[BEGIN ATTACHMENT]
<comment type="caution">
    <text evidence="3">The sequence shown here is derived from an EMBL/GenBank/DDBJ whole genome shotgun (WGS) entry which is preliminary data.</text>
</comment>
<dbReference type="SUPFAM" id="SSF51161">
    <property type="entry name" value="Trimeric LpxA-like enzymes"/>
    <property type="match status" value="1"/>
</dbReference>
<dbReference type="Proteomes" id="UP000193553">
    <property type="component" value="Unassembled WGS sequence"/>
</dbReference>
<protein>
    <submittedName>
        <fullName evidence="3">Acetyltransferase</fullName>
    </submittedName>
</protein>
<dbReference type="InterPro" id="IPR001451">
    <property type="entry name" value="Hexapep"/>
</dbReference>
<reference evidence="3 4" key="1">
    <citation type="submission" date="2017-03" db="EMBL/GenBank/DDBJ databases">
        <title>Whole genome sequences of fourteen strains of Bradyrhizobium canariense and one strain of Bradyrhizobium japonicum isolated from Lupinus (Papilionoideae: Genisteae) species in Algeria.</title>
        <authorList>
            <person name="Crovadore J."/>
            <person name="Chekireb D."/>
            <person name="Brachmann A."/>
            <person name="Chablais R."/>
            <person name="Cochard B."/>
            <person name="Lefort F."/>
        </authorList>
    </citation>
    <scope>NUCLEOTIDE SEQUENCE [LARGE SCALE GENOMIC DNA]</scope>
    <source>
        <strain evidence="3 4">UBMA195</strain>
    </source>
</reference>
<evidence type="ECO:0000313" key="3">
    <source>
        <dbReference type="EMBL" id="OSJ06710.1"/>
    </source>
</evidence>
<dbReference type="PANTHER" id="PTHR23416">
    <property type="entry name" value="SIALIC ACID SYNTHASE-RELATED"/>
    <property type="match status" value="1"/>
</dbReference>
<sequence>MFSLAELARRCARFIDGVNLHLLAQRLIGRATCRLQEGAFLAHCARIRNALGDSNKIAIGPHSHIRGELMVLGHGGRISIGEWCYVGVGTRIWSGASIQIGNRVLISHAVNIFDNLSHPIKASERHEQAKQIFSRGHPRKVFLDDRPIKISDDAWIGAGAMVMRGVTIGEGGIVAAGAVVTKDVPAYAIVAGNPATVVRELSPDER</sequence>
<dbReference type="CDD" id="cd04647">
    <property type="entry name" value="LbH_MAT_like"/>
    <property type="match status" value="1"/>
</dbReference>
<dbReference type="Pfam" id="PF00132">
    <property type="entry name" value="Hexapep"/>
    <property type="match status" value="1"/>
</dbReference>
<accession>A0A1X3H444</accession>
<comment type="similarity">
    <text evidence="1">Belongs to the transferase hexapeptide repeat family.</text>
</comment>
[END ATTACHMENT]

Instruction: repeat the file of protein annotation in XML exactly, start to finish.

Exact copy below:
<comment type="caution">
    <text evidence="3">The sequence shown here is derived from an EMBL/GenBank/DDBJ whole genome shotgun (WGS) entry which is preliminary data.</text>
</comment>
<dbReference type="SUPFAM" id="SSF51161">
    <property type="entry name" value="Trimeric LpxA-like enzymes"/>
    <property type="match status" value="1"/>
</dbReference>
<dbReference type="Proteomes" id="UP000193553">
    <property type="component" value="Unassembled WGS sequence"/>
</dbReference>
<protein>
    <submittedName>
        <fullName evidence="3">Acetyltransferase</fullName>
    </submittedName>
</protein>
<dbReference type="InterPro" id="IPR001451">
    <property type="entry name" value="Hexapep"/>
</dbReference>
<reference evidence="3 4" key="1">
    <citation type="submission" date="2017-03" db="EMBL/GenBank/DDBJ databases">
        <title>Whole genome sequences of fourteen strains of Bradyrhizobium canariense and one strain of Bradyrhizobium japonicum isolated from Lupinus (Papilionoideae: Genisteae) species in Algeria.</title>
        <authorList>
            <person name="Crovadore J."/>
            <person name="Chekireb D."/>
            <person name="Brachmann A."/>
            <person name="Chablais R."/>
            <person name="Cochard B."/>
            <person name="Lefort F."/>
        </authorList>
    </citation>
    <scope>NUCLEOTIDE SEQUENCE [LARGE SCALE GENOMIC DNA]</scope>
    <source>
        <strain evidence="3 4">UBMA195</strain>
    </source>
</reference>
<evidence type="ECO:0000313" key="3">
    <source>
        <dbReference type="EMBL" id="OSJ06710.1"/>
    </source>
</evidence>
<dbReference type="PANTHER" id="PTHR23416">
    <property type="entry name" value="SIALIC ACID SYNTHASE-RELATED"/>
    <property type="match status" value="1"/>
</dbReference>
<sequence>MFSLAELARRCARFIDGVNLHLLAQRLIGRATCRLQEGAFLAHCARIRNALGDSNKIAIGPHSHIRGELMVLGHGGRISIGEWCYVGVGTRIWSGASIQIGNRVLISHAVNIFDNLSHPIKASERHEQAKQIFSRGHPRKVFLDDRPIKISDDAWIGAGAMVMRGVTIGEGGIVAAGAVVTKDVPAYAIVAGNPATVVRELSPDER</sequence>
<dbReference type="CDD" id="cd04647">
    <property type="entry name" value="LbH_MAT_like"/>
    <property type="match status" value="1"/>
</dbReference>
<dbReference type="Pfam" id="PF00132">
    <property type="entry name" value="Hexapep"/>
    <property type="match status" value="1"/>
</dbReference>
<accession>A0A1X3H444</accession>
<comment type="similarity">
    <text evidence="1">Belongs to the transferase hexapeptide repeat family.</text>
</comment>